The film begins with hassled college student Hee Jin (Nam Sang Mi) receiving a mysterious late night call from her younger sister So Jin (child actress Shim Eun Kyung, recently in Hansel and Gretel), only to be told the next day that she has gone missing. After her newly religious mother (Kim Bo Yeon) proves unable or perhaps unwilling to help, she turns to the police for help, in particular to an embittered detective (television actor Ryu Seung Ryong) whose own daughter is dying from cancer. Hee Jin's investigation uncovers the bizarre suggestion that So Jin may have been demonically possessed, something which begins to seem increasingly possible as a number of neighbours connected to the missing girl commit suicide under strange circumstances.

Possessed follows the path of some of the very best horror films by comprising equal parts scares, character drama and grander themes. Director Lee does a great job of neatly side stepping the usual genre cliche throughout, aiming for ambiguity and eeriness rather than cheap frights, and as result the film plays on the mind rather than the nerves. The demonic possession conceit is introduced gradually, and since the viewer largely experiences the film from the perspective of protagonist Hee Jin, it seems all the more believable. Indeed, one of the film's greatest strengths is its grounded feel, with most of its horrors growing not from the supernatural, so much as sadness and emotional torment. Inevitably, there are a number of surprise revelations along the way, and although the ending itself is fairly well signposted from early on, it still works very well in a suitably downbeat and grim fashion.

The main theme being explored is that of the clashes between different religions and cultures, and how their beliefs and faith can be twisted into something dangerous and harmful. Where Lee scores highly is in his even handed portrayal of both imported Christianity and native Shamanistic religion, with neither coming off as better, or indeed less based around manipulation and superstition than the other. Indeed, although the film certainly revolves around a general belief in other worldly forces, its demons are undoubtedly more effective for being non-denominational, or perhaps even imagined. The film asks questions rather than spoon feeding answers, and lingers in the mind after the credits have rolled.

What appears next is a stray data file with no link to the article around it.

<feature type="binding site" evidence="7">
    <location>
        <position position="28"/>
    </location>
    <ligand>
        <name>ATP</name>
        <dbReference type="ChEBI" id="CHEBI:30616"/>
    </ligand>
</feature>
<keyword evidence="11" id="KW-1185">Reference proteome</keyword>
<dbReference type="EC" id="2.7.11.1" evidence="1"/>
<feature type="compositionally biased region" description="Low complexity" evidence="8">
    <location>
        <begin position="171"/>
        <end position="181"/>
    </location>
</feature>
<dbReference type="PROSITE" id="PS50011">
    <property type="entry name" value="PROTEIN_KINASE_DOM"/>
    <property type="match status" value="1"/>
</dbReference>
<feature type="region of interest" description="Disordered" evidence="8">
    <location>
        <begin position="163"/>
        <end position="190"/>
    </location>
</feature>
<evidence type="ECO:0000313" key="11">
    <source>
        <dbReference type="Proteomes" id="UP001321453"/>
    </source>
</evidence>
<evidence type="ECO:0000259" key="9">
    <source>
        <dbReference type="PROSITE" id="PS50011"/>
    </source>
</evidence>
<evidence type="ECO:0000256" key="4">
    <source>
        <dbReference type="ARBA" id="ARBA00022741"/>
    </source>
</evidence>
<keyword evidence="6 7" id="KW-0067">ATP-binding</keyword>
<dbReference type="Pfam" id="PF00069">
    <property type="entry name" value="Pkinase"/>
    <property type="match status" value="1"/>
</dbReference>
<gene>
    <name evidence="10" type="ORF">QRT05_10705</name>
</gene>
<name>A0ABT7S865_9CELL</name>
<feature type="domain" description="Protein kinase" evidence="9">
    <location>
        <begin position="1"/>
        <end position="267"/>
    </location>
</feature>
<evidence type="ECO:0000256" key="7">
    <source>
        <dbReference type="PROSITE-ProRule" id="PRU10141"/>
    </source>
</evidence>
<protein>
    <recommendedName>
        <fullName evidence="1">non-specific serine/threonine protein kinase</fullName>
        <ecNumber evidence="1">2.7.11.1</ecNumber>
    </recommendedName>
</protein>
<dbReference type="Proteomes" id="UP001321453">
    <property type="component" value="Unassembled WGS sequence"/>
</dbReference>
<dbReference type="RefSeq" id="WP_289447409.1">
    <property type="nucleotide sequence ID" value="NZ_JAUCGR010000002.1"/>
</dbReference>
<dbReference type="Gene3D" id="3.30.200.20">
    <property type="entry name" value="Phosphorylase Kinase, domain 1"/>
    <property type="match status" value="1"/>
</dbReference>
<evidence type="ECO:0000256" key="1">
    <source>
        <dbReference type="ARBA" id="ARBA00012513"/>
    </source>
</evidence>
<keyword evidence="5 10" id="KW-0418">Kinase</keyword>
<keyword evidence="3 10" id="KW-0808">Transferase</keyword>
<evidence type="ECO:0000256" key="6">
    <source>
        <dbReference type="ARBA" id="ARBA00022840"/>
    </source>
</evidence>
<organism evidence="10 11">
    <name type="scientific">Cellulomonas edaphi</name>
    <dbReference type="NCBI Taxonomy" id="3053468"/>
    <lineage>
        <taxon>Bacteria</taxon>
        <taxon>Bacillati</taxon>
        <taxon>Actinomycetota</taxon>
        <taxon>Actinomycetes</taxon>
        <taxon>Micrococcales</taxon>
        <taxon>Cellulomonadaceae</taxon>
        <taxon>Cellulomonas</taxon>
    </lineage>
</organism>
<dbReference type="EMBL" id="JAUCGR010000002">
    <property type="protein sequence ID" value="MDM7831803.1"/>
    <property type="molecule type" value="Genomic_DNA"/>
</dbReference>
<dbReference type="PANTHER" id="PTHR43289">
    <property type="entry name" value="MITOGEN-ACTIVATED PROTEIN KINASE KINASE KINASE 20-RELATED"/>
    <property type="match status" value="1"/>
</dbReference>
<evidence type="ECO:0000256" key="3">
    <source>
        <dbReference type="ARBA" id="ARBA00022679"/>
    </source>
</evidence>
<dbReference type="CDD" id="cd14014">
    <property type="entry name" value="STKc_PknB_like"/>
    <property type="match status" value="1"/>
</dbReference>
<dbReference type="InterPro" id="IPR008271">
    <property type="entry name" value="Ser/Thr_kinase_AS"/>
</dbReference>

To a large extent, the film's success also lies in its excellent performances, with Nam Sang Mi in particular being convincing and compelling as the increasingly confused and tortured Hee Jin. At once driven and emotionally vulnerable, she provides the film with both its dramatic core and its heart, and its hard not to feel for her as she slowly comes to realise the frightening and depressing truths about her family and neighbours. Lee makes the very most of this, and the film has a tense, almost paranoid air in places as it edges slowly but surely into a world where demonic possession, religious fervour and madness are interchangeable. Certainly, things do get quite disturbing at times, as he injects some bizarre and startling imagery, which benefits from being subtle rather than graphic. Similarly, the film is arguably more unsettling for its general lack of showy special effects, and raises more chills through its plain and stark depictions of paranormal intrusions into everyday life than any recent CGI based nonsense in recent memory.

It's this approach which marks Possessed as not only one of the most interesting, but indeed one of the best Korean horrors for some time. Lee Yong Joo shows an impressively assured hand for a first time director, eschewing most of the tired old shocks and overly familiar foolishness which have come to plague the genre, and as a result delivering something far more chilling, not only on a visceral, but more importantly on a psychological level.

by James Mudge - BeyondHollywood.com

This original content has been created by or licensed to YesAsia.com, and cannot be copied or republished in any medium without the express written permission of YesAsia.com.